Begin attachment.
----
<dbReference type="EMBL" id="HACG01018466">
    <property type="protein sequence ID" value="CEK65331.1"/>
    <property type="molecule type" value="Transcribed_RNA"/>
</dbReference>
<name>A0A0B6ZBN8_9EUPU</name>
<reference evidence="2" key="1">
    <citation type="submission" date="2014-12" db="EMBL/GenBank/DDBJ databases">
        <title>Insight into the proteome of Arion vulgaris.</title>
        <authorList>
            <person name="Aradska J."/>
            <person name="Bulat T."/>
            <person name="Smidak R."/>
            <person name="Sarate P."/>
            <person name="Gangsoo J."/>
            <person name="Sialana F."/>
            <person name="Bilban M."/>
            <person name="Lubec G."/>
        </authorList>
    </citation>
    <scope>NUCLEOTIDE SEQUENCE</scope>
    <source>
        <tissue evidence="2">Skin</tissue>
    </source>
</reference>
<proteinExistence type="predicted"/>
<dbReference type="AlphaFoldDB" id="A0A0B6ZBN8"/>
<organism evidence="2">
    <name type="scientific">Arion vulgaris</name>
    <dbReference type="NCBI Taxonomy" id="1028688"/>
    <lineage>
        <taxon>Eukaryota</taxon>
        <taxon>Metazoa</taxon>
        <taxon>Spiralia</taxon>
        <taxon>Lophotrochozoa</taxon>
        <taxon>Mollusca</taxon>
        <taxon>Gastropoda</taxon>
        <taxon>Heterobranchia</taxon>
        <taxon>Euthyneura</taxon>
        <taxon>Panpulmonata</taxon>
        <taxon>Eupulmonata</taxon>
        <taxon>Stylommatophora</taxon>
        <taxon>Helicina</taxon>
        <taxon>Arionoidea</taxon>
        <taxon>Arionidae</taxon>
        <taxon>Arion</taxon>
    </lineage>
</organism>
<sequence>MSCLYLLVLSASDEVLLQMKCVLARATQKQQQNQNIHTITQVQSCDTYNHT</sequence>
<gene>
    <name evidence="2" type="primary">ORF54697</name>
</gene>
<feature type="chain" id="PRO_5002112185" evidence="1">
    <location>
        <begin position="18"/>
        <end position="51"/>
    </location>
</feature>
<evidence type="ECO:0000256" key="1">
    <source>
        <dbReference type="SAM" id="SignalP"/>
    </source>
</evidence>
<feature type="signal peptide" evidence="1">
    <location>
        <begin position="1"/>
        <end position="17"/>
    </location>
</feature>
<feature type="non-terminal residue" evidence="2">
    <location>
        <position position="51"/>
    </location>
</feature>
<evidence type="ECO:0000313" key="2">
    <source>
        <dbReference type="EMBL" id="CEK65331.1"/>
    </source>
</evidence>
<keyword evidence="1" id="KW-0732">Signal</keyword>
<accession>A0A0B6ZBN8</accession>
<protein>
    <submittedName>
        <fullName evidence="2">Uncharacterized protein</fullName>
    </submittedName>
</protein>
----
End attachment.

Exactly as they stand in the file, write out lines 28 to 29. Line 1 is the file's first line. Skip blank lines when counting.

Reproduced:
    <name type="scientific">Arion vulgaris</name>
    <dbReference type="NCBI Taxonomy" id="1028688"/>